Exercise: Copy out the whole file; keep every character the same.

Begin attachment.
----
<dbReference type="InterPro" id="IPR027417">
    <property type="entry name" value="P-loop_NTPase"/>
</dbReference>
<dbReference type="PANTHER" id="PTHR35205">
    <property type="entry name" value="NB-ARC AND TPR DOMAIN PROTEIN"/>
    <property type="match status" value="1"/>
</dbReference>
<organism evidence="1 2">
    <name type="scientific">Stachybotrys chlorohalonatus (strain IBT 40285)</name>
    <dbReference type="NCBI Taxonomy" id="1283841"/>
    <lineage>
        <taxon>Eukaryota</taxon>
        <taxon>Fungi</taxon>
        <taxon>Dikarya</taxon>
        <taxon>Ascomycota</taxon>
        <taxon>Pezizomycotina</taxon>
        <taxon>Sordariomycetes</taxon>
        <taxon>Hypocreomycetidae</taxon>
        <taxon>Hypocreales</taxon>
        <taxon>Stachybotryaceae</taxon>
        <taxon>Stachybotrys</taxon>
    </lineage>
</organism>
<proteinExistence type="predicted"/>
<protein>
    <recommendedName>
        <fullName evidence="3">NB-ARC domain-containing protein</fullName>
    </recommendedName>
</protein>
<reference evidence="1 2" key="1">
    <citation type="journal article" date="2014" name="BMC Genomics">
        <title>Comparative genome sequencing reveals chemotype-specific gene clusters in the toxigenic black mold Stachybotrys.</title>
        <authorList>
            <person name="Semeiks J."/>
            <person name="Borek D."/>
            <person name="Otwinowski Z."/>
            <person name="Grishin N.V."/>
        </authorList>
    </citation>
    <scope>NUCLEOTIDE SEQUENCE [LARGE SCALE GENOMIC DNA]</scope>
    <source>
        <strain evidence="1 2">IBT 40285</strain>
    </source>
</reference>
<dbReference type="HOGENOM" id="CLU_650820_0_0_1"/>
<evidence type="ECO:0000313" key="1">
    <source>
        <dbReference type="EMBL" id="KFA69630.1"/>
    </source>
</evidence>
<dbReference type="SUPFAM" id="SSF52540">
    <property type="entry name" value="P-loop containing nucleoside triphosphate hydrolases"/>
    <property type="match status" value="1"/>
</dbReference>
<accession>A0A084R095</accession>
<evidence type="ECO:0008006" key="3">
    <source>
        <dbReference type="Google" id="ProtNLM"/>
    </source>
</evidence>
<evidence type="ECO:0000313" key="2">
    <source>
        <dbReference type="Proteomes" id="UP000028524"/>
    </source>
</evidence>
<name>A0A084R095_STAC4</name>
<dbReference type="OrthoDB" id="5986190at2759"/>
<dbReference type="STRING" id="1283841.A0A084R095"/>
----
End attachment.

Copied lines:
<dbReference type="InterPro" id="IPR027417">
    <property type="entry name" value="P-loop_NTPase"/>
</dbReference>
<dbReference type="PANTHER" id="PTHR35205">
    <property type="entry name" value="NB-ARC AND TPR DOMAIN PROTEIN"/>
    <property type="match status" value="1"/>
</dbReference>
<organism evidence="1 2">
    <name type="scientific">Stachybotrys chlorohalonatus (strain IBT 40285)</name>
    <dbReference type="NCBI Taxonomy" id="1283841"/>
    <lineage>
        <taxon>Eukaryota</taxon>
        <taxon>Fungi</taxon>
        <taxon>Dikarya</taxon>
        <taxon>Ascomycota</taxon>
        <taxon>Pezizomycotina</taxon>
        <taxon>Sordariomycetes</taxon>
        <taxon>Hypocreomycetidae</taxon>
        <taxon>Hypocreales</taxon>
        <taxon>Stachybotryaceae</taxon>
        <taxon>Stachybotrys</taxon>
    </lineage>
</organism>
<proteinExistence type="predicted"/>
<protein>
    <recommendedName>
        <fullName evidence="3">NB-ARC domain-containing protein</fullName>
    </recommendedName>
</protein>
<reference evidence="1 2" key="1">
    <citation type="journal article" date="2014" name="BMC Genomics">
        <title>Comparative genome sequencing reveals chemotype-specific gene clusters in the toxigenic black mold Stachybotrys.</title>
        <authorList>
            <person name="Semeiks J."/>
            <person name="Borek D."/>
            <person name="Otwinowski Z."/>
            <person name="Grishin N.V."/>
        </authorList>
    </citation>
    <scope>NUCLEOTIDE SEQUENCE [LARGE SCALE GENOMIC DNA]</scope>
    <source>
        <strain evidence="1 2">IBT 40285</strain>
    </source>
</reference>
<dbReference type="HOGENOM" id="CLU_650820_0_0_1"/>
<evidence type="ECO:0000313" key="1">
    <source>
        <dbReference type="EMBL" id="KFA69630.1"/>
    </source>
</evidence>
<dbReference type="SUPFAM" id="SSF52540">
    <property type="entry name" value="P-loop containing nucleoside triphosphate hydrolases"/>
    <property type="match status" value="1"/>
</dbReference>
<accession>A0A084R095</accession>
<evidence type="ECO:0008006" key="3">
    <source>
        <dbReference type="Google" id="ProtNLM"/>
    </source>
</evidence>
<evidence type="ECO:0000313" key="2">
    <source>
        <dbReference type="Proteomes" id="UP000028524"/>
    </source>
</evidence>
<name>A0A084R095_STAC4</name>
<dbReference type="OrthoDB" id="5986190at2759"/>
<dbReference type="STRING" id="1283841.A0A084R095"/>